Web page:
Israeli minister: Iran could face military answer to nukes

Israeli Prime Minister Benjamin Netanyahu discusses with his advisor as he attends the weekly cabinet meeting at the Prime Minister's office in Jerusalem on September 12, 2018. (File/AFP)
Updated 12 September 2018
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Israeli minister: Iran could face military answer to nukes

JERUSALEM: An Israeli Cabinet minister says if Iran chooses to continue pursuing a nuclear program it will face a “military” answer.
Intelligence Minister Yisrael Katz was responding Wednesday to the Iranian nuclear chief’s warning that the Islamic Republic’s program stands ready to build advanced centrifuges and further enrich uranium.
In an exclusive interview with The Associated Press, Ali Akbar Salehi says Iran won’t be deterred by President Donald Trump’s sanctions and withdrawal from the global nuclear deal.
Katz says if Iran presses forth it will face a “direct threat from the United States and its allies.”
The US withdrawal from the deal has already badly shaken Iran’s economy, crashing its currency, the rial. Katz says Iran can either succumb to Trump or watch its economy collapse.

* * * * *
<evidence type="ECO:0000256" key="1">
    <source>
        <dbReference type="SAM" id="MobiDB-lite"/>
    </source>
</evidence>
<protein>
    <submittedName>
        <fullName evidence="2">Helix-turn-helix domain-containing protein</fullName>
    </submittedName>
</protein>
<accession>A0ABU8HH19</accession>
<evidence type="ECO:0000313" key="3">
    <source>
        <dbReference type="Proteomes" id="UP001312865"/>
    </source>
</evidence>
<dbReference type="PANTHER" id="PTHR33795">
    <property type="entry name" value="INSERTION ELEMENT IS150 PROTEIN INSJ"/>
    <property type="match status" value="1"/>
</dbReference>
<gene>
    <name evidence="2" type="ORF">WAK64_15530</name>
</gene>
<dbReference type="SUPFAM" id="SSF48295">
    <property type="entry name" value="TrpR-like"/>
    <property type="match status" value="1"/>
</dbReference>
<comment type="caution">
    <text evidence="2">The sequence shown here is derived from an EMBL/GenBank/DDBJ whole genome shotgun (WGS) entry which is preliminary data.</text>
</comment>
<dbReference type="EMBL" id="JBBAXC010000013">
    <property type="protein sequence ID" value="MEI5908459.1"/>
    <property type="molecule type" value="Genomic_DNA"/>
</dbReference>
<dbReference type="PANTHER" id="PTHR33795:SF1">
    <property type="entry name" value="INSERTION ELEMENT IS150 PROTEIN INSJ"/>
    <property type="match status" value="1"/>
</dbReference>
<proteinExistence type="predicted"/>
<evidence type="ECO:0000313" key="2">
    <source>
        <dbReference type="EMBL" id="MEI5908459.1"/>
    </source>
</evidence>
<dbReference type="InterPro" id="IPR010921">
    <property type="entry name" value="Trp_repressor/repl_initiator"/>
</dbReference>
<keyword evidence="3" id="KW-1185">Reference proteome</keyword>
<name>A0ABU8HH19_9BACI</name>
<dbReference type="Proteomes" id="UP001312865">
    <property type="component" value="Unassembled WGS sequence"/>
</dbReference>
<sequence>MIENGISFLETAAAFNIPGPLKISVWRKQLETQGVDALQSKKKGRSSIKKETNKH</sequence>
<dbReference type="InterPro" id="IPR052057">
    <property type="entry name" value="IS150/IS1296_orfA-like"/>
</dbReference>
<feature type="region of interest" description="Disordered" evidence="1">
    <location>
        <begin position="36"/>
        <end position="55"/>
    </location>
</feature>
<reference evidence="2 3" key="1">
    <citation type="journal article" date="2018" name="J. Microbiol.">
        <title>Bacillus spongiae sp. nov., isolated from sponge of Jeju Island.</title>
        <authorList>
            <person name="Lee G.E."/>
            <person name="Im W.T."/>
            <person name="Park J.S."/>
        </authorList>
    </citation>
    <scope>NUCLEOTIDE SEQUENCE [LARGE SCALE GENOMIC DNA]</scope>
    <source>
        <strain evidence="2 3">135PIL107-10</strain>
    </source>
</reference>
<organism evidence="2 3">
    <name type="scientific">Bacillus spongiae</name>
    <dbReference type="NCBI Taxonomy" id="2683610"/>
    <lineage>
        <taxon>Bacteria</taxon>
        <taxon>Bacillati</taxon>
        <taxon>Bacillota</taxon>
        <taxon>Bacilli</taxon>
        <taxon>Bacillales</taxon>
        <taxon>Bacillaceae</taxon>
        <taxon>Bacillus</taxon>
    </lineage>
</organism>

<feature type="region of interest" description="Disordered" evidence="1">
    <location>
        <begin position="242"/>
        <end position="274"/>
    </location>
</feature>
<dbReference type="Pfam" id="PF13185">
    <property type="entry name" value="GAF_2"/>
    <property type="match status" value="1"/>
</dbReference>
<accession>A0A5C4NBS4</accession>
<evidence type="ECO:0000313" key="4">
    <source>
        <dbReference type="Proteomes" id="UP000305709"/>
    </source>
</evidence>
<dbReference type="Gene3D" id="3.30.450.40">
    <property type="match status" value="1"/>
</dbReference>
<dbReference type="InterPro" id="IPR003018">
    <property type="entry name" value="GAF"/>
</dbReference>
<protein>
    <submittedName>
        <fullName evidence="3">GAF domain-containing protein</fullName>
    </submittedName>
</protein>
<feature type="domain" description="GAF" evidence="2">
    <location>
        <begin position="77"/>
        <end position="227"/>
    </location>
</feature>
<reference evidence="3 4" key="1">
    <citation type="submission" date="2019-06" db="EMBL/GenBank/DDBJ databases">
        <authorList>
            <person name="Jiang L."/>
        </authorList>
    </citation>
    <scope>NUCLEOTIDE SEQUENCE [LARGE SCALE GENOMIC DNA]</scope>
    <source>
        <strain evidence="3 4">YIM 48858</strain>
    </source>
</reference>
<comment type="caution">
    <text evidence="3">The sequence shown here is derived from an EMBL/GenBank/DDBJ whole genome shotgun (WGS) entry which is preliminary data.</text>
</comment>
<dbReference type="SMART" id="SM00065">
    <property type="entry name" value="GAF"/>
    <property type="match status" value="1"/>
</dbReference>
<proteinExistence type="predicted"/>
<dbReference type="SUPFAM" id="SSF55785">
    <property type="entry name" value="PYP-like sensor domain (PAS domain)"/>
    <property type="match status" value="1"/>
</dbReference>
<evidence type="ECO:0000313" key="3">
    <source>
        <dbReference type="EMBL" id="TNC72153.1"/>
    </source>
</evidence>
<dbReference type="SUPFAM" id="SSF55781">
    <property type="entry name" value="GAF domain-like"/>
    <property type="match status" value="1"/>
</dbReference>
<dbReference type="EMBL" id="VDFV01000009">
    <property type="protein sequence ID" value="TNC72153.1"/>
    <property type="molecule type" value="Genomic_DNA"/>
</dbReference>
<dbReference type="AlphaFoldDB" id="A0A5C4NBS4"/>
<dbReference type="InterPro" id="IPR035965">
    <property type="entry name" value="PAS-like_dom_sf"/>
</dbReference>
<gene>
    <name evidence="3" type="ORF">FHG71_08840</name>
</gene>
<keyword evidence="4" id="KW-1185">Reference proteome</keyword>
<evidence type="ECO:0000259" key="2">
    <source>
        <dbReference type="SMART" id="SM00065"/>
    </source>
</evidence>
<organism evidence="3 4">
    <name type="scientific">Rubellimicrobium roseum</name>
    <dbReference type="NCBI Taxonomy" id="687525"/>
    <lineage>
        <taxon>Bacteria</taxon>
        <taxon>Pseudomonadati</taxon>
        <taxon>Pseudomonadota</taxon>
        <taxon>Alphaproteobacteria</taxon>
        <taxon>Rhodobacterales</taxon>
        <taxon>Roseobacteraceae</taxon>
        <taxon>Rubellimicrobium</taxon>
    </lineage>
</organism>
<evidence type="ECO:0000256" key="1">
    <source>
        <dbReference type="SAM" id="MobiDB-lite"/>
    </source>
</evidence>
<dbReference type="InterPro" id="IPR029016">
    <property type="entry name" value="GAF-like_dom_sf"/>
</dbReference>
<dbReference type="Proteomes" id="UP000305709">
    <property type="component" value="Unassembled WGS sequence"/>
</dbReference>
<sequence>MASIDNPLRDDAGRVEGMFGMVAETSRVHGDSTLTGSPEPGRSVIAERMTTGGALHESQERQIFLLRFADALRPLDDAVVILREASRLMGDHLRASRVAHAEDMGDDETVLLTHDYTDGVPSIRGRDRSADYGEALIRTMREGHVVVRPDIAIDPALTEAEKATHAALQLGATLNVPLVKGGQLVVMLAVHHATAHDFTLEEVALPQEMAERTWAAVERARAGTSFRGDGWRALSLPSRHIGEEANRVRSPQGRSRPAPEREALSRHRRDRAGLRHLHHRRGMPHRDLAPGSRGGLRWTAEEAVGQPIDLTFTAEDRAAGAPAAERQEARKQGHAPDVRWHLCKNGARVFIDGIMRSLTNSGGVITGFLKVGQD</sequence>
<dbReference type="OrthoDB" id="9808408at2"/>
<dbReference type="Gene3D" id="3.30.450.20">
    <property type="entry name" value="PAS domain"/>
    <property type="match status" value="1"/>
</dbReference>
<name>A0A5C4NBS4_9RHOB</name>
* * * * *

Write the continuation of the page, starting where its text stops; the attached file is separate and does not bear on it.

Israel and Iran are arch enemies.


Libya seeks UN help as militia fighting kills 10

Updated 23 September 2018
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Libya seeks UN help as militia fighting kills 10

  • Libya’s internationally recognized government has called on the UN to take “concrete and effective” action to protect civilians and halt the fighting.

BENGHAZI: The latest bout of fighting between rival militias in the capital Tripoli has left 10 people dead.

The medical authorities said 59 people were also wounded when fighting erupted the previous day, taking the death toll to 106 since armed conflict first began there late last month. Friday’s fighting further strained a cease-fire that has been in force since Sept. 4. They said a total of 18 people remain missing.

Libya’s internationally recognized government has called on the UN to take “concrete and effective” action to protect civilians and halt the fighting. The Government of National Accord (GNA) called on the UN mission to “present the Security Council with the reality of the bloody events in Libya so that it can ... protect the lives and property of civilians”.

Libya slid into chaos after the 2011 uprising that overthrew longtime dictator Muammar Qaddafi and led to his death. It’s governed by rival authorities, based in Tripoli and the country’s east, each backed by an array of militias.